In this article, we'll take a look at some important points in Texas's auto insurance laws and requirements. We'll examine Texas's status as a "fault" insurance state, and we'll discuss auto insurance requirements for those who want to drive in the state, along with the possible penalties for those who don't purchase minimum auto insurance coverage.
Texas uses a "fault" system when it comes to auto insurance. In the words of the Texas Department of Insurance, a "fault" system is one that requires drivers to "pay for the accidents they cause." After an accident occurs, a driver, passenger, or pedestrian who suffered injury in the crash may decide to file a claim with his or her own auto insurance first, in what's known as a "first-party" claim. The injured person may also decide to seek compensation from the other driver's insurer, by filing what's known as a "third-party" claim. (The "second party" is always the insurance company.) Finally, an injured person may also choose to go to court and file a lawsuit in order to prove fault and seek money damages for injuries, property damage, pain and suffering, and other losses related to the accident.
(By contrast, "no-fault" states usually require the insurer to pay, regardless of who caused the accident. An injured person must meet certain threshold requirements in order to step outside the no-fault system. For more information on how no-fault works in state's like Texas's almost-neighbor Kansas, see No-Fault Car Insurance and State Laws.)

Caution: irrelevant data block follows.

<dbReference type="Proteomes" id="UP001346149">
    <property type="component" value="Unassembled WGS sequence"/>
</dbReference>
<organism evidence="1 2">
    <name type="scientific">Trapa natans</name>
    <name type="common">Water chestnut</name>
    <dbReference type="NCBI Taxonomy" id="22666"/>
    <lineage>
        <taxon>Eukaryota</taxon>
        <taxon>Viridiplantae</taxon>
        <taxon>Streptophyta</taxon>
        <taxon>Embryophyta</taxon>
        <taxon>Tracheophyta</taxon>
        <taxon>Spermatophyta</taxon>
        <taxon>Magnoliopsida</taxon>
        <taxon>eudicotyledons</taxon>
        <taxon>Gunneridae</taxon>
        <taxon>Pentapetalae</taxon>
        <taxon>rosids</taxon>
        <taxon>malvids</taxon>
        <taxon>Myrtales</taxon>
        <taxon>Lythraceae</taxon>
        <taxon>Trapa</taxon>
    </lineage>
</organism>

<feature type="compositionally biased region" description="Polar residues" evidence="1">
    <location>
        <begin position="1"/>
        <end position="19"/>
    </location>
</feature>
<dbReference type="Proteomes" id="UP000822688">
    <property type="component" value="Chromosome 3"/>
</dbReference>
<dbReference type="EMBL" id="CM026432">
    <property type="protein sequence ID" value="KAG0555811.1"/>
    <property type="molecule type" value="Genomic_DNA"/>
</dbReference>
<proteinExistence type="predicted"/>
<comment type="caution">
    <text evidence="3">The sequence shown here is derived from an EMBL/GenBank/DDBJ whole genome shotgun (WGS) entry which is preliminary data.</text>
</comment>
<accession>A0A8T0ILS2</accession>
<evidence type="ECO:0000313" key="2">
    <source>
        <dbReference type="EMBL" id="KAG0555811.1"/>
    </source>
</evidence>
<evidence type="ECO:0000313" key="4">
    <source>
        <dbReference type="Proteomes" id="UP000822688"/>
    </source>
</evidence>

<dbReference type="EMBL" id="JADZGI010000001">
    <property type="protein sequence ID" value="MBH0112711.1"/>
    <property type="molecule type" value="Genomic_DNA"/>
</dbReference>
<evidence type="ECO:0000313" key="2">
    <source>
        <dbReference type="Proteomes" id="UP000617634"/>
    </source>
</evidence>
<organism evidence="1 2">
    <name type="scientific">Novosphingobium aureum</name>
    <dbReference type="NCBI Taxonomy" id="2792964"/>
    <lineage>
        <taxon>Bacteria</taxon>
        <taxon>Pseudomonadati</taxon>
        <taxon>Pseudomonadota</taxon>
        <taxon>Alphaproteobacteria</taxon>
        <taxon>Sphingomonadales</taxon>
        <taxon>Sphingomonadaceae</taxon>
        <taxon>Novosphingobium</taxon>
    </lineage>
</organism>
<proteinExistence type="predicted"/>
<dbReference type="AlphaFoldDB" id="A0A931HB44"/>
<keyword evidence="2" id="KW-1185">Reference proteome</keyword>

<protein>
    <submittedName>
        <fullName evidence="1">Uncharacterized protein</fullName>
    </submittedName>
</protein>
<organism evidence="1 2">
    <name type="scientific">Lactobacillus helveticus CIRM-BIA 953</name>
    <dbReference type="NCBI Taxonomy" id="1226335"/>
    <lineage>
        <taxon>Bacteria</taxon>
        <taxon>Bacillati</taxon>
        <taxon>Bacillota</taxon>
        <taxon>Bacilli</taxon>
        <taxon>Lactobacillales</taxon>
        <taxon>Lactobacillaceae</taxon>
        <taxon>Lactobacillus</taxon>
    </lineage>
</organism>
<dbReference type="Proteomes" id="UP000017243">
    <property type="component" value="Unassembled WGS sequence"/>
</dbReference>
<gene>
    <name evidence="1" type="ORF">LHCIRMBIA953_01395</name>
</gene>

Texas requires drivers to carry auto insurance in order to meet the state's financial responsibility requirement. At a minimum, Texas drivers must have the following coverage:
This basic coverage -- known as "30/60/25" coverage for short -- pays medical bills, property damage bills, and other costs if you are found to be at fault for an accident in which another person is injured or their property is damaged. You can (and probably should) carry higher insurance limits to help protect you in case a serious accident results in very high bills. If you're found to be at fault, you are responsible for paying any bills above and beyond the limits in your insurance policy, so higher insurance limits can help protect your personal assets in the event of a crash.
You'll need to carry your insurance card or proof of insurance in your vehicle with you, in case you are asked to present it to a law enforcement officer during a traffic stop. Failing to carry insurance or to provide proof of insurance when asked can result in fines and other penalties, especially if you're in an accident.
Texas does not require drivers to buy uninsured/underinsured motorist coverage, but it does require insurance companies to offer this kind of coverage, which can provide additional protection in an accident. In Texas, all uninsured/underinsured motorist coverage is subject to a $250 deductible, which you must pay before the insurance company will pick up the remaining bills. To learn more about how uninsured/underinsured coverage works, see our articles Uninsured Motorist Coverage and Underinsured Motorist Coverage.
The Texas Department of Insurance website offers more information on auto insurance in Texas, including advice on purchasing insurance coverage.